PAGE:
A short while ago I was working with a clients site which got hacked and subsequently penalised by Google with the dreaded malware distribution warning. The following is my account of how we dealt with the issue and my advice to anyone who finds themselves responsible for a site with a similar problem.
In this case the cause of the malware warning was a hack which exploited a wordpress vulnerability so I guess the first lesson here is if you’re using wordpress or any other open source software to run your site make sure you’ve got the latest security updates in place. In this case I think this would have prevented some future headaches.
Anyway so I’m also assuming that if you’re reading this, like my client your site was distributing malware inadvertently. If you’re doing it on purpose I’m not sure what you can do, maybe stop, or get better at it!
Locate the problem with Google Webmaster Tools
So the first we knew about the problem was conducting some searches for the clients main keywords and finding their listing accompanied by the ‘this site may harm your computer’ message. If you get this message the first thing you want to do is login to your google webmaster account- you should see a message here which will tell you more about the source of the problem, including the infected pages.
Actually I think if you’re a verified webmaster you should get an email telling you about the problem. For whatever reason we didn’t receive this email. I guess the advice connected to this would be to ensure the email address associated with your webmaster account is your main address so you receive these notifications.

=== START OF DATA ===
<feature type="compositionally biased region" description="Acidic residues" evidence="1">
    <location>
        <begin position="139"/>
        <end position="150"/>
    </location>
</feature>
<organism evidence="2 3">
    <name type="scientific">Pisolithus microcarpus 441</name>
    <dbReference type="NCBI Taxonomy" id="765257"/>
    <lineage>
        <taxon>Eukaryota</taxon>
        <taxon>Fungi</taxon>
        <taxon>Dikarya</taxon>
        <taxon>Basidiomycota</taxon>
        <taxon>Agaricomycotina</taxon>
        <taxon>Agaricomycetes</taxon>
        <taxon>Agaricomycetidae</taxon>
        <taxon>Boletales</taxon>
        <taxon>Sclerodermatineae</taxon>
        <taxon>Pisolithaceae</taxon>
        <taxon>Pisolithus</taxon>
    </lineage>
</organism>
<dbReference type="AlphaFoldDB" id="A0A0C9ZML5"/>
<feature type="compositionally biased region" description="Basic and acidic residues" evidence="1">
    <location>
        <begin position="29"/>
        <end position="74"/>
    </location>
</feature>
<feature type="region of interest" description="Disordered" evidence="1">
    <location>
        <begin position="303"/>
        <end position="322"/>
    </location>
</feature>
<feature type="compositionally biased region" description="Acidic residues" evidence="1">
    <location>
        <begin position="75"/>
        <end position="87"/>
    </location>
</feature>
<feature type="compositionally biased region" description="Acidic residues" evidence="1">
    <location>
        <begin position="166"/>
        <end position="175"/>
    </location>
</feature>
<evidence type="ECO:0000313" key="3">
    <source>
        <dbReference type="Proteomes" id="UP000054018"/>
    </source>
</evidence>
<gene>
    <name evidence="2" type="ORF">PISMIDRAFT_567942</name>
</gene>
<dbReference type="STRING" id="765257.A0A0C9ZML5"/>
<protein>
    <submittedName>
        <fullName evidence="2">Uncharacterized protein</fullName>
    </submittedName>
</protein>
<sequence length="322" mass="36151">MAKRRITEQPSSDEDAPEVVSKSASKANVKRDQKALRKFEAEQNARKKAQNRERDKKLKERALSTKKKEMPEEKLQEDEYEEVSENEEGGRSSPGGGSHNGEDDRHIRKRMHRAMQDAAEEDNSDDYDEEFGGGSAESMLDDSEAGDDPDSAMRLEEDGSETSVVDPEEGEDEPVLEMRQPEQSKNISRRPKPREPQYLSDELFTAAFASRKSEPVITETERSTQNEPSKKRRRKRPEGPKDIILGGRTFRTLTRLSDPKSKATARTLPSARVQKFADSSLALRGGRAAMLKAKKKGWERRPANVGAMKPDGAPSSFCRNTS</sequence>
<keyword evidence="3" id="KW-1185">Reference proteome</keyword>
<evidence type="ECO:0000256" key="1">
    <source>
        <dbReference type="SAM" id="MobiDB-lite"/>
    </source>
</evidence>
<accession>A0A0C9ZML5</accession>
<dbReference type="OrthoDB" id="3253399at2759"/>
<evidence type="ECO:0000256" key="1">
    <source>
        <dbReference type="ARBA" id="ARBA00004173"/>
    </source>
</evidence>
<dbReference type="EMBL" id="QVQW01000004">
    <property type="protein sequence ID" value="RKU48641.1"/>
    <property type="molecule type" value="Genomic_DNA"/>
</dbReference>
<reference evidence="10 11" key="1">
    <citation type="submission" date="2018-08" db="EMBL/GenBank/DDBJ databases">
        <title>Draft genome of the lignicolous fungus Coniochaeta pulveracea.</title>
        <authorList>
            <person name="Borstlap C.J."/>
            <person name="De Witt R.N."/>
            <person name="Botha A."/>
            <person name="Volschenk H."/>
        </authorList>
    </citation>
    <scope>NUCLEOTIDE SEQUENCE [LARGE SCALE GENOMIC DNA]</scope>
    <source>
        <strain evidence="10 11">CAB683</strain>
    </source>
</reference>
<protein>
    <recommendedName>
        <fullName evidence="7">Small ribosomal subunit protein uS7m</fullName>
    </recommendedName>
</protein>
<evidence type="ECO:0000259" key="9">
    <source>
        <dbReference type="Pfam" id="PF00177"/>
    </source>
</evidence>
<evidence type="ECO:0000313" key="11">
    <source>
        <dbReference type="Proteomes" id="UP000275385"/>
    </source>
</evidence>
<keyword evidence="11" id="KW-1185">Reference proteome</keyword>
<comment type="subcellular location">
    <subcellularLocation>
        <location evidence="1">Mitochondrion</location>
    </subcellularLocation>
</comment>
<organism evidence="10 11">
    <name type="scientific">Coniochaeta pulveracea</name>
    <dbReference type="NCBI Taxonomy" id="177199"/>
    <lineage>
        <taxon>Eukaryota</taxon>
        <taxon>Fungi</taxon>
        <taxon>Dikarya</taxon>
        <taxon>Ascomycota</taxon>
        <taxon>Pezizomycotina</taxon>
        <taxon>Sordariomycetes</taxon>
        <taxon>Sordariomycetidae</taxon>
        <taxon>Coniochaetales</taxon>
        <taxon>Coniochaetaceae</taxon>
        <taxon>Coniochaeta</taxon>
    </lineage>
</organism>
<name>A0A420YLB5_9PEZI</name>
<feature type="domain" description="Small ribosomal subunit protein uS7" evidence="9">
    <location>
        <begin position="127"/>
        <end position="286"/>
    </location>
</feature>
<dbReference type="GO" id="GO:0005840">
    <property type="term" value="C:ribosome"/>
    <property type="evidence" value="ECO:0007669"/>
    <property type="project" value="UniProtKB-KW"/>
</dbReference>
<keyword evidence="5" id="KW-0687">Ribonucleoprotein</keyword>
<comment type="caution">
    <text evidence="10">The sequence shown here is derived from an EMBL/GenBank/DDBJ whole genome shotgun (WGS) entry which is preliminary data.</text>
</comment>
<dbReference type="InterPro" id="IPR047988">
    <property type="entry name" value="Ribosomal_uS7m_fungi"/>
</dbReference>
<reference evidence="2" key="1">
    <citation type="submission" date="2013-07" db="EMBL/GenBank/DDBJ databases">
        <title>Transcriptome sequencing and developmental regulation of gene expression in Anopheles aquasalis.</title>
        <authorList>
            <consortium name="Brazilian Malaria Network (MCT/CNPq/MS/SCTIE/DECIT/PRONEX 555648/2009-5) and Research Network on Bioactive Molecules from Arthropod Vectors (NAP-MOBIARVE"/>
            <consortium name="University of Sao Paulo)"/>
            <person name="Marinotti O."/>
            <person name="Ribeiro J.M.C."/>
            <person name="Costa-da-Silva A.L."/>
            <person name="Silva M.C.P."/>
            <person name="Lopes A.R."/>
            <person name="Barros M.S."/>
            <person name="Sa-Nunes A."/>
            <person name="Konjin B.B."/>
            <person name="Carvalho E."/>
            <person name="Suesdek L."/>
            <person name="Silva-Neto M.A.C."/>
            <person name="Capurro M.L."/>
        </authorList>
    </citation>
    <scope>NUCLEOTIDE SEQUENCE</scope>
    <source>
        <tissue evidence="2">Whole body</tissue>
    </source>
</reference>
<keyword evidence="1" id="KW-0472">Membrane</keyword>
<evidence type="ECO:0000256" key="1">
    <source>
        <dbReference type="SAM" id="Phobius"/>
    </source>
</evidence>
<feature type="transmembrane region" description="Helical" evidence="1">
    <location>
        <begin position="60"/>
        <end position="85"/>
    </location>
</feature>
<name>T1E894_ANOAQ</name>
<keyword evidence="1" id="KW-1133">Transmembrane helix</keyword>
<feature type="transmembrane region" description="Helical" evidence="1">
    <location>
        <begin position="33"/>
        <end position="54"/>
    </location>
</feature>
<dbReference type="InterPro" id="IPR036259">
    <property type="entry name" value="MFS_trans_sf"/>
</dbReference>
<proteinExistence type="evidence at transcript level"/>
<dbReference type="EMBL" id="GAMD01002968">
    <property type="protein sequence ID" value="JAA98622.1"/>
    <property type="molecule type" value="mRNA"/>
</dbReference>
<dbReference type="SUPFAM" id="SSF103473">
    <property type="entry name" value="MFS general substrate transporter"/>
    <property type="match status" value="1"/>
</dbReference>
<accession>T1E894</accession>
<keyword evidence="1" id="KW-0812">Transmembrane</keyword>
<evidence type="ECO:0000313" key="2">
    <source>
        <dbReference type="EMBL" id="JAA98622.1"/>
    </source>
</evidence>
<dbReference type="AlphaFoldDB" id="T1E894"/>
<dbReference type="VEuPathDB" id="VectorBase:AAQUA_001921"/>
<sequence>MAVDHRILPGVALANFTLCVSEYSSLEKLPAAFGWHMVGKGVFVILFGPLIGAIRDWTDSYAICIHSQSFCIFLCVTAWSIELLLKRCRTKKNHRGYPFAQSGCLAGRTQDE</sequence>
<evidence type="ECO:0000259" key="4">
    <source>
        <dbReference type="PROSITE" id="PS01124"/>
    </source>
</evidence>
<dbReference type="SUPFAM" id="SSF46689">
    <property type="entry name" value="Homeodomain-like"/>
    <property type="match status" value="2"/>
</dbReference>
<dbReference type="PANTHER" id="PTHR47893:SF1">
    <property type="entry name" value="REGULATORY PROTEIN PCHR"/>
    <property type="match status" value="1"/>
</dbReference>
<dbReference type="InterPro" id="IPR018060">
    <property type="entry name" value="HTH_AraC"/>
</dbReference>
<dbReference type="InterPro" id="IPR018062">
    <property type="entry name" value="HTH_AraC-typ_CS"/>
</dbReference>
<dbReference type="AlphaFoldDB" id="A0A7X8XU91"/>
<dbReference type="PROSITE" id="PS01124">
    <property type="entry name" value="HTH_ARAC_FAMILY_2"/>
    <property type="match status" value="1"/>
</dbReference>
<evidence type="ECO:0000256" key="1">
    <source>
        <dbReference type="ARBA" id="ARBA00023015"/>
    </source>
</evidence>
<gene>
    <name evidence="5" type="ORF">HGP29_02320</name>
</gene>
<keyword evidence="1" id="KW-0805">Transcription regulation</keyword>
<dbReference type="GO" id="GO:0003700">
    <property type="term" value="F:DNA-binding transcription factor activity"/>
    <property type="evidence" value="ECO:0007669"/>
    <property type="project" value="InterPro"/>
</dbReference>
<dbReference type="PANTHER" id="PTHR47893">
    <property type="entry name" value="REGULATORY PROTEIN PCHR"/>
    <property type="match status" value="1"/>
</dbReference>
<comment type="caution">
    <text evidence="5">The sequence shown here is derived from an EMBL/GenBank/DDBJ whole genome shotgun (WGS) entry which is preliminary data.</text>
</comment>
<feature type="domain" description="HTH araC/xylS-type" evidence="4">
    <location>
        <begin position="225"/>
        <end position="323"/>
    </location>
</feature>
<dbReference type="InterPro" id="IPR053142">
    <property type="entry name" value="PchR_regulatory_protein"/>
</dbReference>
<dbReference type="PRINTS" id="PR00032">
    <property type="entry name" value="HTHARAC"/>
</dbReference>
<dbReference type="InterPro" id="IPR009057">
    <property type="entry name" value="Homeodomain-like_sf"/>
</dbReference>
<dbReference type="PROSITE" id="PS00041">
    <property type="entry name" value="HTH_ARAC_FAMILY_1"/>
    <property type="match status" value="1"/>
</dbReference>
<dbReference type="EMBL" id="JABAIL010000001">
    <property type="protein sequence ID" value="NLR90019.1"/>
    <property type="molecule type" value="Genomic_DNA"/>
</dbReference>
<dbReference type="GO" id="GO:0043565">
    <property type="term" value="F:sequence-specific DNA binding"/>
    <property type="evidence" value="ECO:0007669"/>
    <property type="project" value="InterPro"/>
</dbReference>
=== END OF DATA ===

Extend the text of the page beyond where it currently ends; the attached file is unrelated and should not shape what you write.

Right, so the first thing you need to do is remove the source of the problem. In this case it was simply a matter of removing an iframe which linked to a malicious site. This is quite a common problem. The other one to look out for are hidden links and redirects to dodgy sites which are popular with hackers.
It’s important you remove the malicious code from the entire site, not just the page which webmaster tools is telling you about. As far as I can tell the webmaster console will only tell you about problems with the first page Google finds. If you clean up this page only, chances are Google will find more problems when they revisit. The trick here is getting rid of all the problems first time to avoid having to go through multiple review requests.
Request a review
Once you’re sure you’ve got rid of all the malware problems/ malicious code you can request a review by Google through the webmaster console.
It’s hard to know whether these reviews are actually checked by humans or robots but I think it’s worth crafting an intelligent message to go with your review just in case someones actually reading it. I would include the following:
- What happened to cause the problem
- What you’ve done about it
- What you’d done to ensure it doesn’t happen again
- Mention if you’re an adwords customer
In my own experience the first review took about 12 hours. The developers missed some of the malicious code and we had to go through a second review, meaning the whole process ended up taking about 36 hours before the warning was lifted from the site. If we got rid of all the malware in he first place it would have been sorted in 12. I’ve since heard others who had similar problems having the malware warning lifted in about 3 hours. Maybe Google are getting faster at it.
What else can you do?
If you’re running adwords it might be worth asking your account manager to put on a word for you. We did this in this case and who knows it might have sped things up. We had to pause the Adwords campaigns associated with the site which perhaps incentivised Google to get the site cleared (although adwords links aren’t actually effected by the malware warning).